Metropolitan Ministries Outreach Centers Gifted Zika Kits to the Homeless in Tampa

people-878512_960_720Metropolitan Ministries Outreach Centers, a Tampa Charity, has consigned Zika kits to homeless community members in Holiday and Tampa, Florida.

With more than 200 documented cases of Zika, a disease that spreads through mosquito bites, in Florida, a local charity saw that hundreds of families living in their cars, tents and in the woods received kits to protect them from multiple mosquito-borne diseases, including Zika.  Metropolitan Ministries began their efforts by giving out approximately 150 Zika-prevention kits to homeless individuals, who live without proper window screens or air conditioning.

According to Metropolitan Ministries’ Shawn LaFata, the homeless community is particularly  vulnerable during the summer months, that’s in addition to facing environmental conditions, such as rain and heat. The “Zika Virus Kits,” which is equipped with mosquito netting, mosquito spray, and water treatment tablets to place in standing water, will help to protect the homeless. Also, homeless individuals can seek out the group’s outreach centers to have  their personal items and clothes sprayed for protection.

“Hundreds of homeless families across Tampa Bay are living in their cars, tents and in the woods in this extreme summer heat,” a Metropolitan Ministries blog states. “The Zika virus is a new threat to the area. For little children, and expectant mothers, these conditions are dangerous. It’s not uncommon for us to see homeless children and parents covered in bug bites.”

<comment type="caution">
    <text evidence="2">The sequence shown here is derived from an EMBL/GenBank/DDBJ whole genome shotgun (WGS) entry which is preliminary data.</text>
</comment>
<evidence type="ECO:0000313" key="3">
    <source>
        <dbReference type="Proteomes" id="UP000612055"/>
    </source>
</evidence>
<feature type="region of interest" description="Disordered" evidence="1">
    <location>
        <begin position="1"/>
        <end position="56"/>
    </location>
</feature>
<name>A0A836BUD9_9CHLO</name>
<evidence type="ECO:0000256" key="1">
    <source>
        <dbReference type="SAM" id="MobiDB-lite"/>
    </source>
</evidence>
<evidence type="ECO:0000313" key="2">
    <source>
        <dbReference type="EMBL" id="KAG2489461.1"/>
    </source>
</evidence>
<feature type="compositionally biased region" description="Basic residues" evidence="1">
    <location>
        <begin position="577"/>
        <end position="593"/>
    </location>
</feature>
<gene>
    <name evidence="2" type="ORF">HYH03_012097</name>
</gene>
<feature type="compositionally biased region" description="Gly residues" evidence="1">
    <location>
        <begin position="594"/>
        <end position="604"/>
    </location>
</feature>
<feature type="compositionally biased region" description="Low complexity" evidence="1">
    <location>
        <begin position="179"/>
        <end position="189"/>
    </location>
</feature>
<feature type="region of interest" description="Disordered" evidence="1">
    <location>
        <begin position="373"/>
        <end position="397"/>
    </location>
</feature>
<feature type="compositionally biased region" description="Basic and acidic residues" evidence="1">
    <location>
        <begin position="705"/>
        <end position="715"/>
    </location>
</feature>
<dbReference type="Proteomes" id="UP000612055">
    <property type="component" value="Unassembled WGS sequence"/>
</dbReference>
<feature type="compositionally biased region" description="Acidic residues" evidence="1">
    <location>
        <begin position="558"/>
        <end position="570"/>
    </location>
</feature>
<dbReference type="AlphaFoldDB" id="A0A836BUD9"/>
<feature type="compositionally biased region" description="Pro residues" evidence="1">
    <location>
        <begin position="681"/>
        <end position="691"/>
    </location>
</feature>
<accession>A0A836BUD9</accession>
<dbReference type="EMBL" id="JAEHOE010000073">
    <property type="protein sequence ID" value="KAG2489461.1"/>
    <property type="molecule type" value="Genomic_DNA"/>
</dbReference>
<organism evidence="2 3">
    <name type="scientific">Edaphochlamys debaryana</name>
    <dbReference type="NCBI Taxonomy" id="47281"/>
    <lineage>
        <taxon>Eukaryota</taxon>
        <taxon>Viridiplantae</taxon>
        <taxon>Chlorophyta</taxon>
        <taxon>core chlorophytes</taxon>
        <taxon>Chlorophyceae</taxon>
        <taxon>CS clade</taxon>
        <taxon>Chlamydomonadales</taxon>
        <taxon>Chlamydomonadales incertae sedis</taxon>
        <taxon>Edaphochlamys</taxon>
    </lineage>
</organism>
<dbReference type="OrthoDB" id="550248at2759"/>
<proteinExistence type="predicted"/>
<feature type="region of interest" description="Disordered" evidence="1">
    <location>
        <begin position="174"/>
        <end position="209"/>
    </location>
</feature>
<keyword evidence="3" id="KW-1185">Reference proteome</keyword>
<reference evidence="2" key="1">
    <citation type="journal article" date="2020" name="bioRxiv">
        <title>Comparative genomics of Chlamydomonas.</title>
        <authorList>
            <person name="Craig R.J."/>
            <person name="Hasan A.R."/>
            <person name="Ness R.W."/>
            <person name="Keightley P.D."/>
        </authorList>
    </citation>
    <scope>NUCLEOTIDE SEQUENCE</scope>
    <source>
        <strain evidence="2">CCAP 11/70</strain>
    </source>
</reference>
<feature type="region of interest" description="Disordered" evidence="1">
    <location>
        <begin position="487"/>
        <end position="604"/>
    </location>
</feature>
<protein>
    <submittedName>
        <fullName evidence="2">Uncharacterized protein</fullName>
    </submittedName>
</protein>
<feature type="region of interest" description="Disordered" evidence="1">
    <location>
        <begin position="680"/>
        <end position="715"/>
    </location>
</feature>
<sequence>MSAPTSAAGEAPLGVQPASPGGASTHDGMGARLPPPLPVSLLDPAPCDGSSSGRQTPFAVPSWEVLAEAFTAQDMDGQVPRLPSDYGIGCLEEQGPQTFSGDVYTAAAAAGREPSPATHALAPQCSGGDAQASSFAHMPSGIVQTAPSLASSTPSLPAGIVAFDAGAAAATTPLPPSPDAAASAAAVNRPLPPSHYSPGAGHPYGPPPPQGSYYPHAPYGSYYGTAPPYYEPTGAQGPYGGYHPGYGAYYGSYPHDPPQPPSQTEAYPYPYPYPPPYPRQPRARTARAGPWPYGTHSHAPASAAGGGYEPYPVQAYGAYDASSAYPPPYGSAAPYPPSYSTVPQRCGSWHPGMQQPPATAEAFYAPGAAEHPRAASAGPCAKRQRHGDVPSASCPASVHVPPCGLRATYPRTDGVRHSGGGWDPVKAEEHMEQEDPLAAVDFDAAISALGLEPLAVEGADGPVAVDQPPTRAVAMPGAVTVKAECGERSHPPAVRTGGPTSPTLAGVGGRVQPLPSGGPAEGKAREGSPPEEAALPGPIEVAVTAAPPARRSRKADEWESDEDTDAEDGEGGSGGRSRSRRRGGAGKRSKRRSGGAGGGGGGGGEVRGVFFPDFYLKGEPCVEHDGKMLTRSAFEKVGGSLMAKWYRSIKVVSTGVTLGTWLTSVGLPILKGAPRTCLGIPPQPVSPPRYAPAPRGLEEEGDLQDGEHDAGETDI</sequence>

Late June, Gov. Rick Scott authorized the $26.2 million on the purchase of Zika prevention kits and killing mosquitos. Additionally, the Florida Department of Health will send money to counties and districts ridden with mosquitos.

The Zika virus transmission cycle begins with symptoms,  such as rash, fever, joint pain, and conjunctivitis (red eyes), and it spreads when a person infected with the virus due to maternal transmission from mother to baby in the womb,  unprotected oral, vaginal or anal sexual intercourse, or when an Aedes mosquito bites an infected person and then an that mosquito bites another person. Also, Zika can be transmitted through blood transfusion, and through the exchange of bodily fluids, including urine and saliva.  With that said Dr. Satish Pillai, the CDC’s incidence manager for the case, has told reporters, “We don’t have evidence that Zika can be passed from one person to another by sneezing, coughing, by hugging or kissing.”

Presently, the Zika virus is still extremely rare in the U.S., with there being fewer than 1,000 cases diagnosed nationwide. However, the short-term disease is serious, and it can trigger paralysis (Guillain-Barré Syndrome) and subsequent birth defects in some women. Despite a Utah case where a patient died from the Zika virus, it’s not normally deadly and not necessarily dangerous to anyone beyond developing fetuses. The worst that normally happens are muscle aches, fevers, and rashes.